Three Ways to Improve Life with Sickle Cell Disease
When you suffer from sickle cell trait or disease, your quality of life is threatened. A normal life may seem impossible. However, you can overcome the pain and crises of sickle cell. Beating sickle cell is about improving your lifestyle. Changes don’t need to be difficult to make.
Here are three simple things you can do right now to reduce the frequency of crises and improve your quality of life.
- Proper stretching promotes good blood flow and lowers your risk of pain and injury. Yoga is a great option that will focus your attention on breathing. This will vastly improve oxygen circulation and encourage healthy red blood cells. You can try these two easy yoga-inspired moves to stretch your muscles and improve circulation.
- Standing side stretch: Standing straight, inhale and lift your hands over your head. Clasp your right wrist with your left hand and side bend to the right. Exhale and pull deeper into the stretch. Hold for 30 seconds, focusing on breathing deeply. Repeat on the other side.
- Lower back stretch: Lay on your back with your legs straight. Bend your right leg across your body and towards your chest until you feel a stretch in your lower back. Hold your right knee with your left hand for support. Stretch your right arm to the side, away from you. Fix your gaze in the direction of your right arm. Hold for 30 seconds, breathing deeply. Repeat on the other side.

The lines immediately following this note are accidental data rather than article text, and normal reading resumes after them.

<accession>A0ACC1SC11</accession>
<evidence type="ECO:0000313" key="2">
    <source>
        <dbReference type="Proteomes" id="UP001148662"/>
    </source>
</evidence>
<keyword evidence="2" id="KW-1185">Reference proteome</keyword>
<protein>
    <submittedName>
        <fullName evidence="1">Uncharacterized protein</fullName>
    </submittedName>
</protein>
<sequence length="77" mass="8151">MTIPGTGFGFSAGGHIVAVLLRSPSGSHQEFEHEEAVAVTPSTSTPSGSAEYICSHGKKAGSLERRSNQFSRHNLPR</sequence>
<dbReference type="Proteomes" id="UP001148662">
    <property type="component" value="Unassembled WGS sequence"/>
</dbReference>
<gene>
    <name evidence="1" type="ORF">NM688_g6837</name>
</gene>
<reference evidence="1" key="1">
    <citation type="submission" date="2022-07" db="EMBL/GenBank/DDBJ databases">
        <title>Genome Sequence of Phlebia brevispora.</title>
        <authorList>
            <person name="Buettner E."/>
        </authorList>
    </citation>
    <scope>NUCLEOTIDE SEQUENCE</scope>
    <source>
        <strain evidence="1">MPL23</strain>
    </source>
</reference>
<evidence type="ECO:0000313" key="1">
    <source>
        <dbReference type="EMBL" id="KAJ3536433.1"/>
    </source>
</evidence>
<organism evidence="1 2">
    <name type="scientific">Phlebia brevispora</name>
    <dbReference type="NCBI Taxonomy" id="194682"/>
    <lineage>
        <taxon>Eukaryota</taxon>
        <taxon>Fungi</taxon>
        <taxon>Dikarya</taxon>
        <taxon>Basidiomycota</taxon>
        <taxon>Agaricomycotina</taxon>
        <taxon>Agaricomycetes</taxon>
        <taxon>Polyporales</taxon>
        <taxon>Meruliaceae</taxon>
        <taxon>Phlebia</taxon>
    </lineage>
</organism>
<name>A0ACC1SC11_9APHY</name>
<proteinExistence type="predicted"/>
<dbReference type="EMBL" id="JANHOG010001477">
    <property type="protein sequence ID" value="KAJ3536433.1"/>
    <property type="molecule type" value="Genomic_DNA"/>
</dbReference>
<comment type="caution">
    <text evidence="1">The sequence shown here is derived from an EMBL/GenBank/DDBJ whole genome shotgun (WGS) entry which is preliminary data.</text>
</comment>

- Go for a brisk walk. Exercise is important for everyone, but if you have sickle cell disease you must listen to your body while exercising. If something hurts, take it easy to avoid a possible pain crisis afterwards. This might even mean ending a workout early. Opt for low-impact exercise like walking, Pilates, or even dancing. Find an exercise you enjoy, but avoid high-impact workouts like hiking, running and HIIT, which can easily lead to overexertion.
- Stay hydrated. Dehydration causes cells to sickle, so drink at least 8 glasses of water each day. Increase your fluid intake before, during and after exercise, whenever you have an infection, and on hot and humid days. Also, avoid caffeine – coffee, soda, and caffeinated teas dehydrate the body. In order to “catch up” you’ll need at least one additional cup of water for each cup of caffeinated beverage. Keep in mind any activity may cause fluid loss (even sweating) so you can compensate and avert a crisis.
Being mindful of these three activities will help you better manage pain levels and reduce crises. You can take back control and improve the quality of your life with a well-equipped arsenal. By incorporating these practices and maintaining a proper diet for those with sickle cell, you can end the pain and start getting the most out of your life.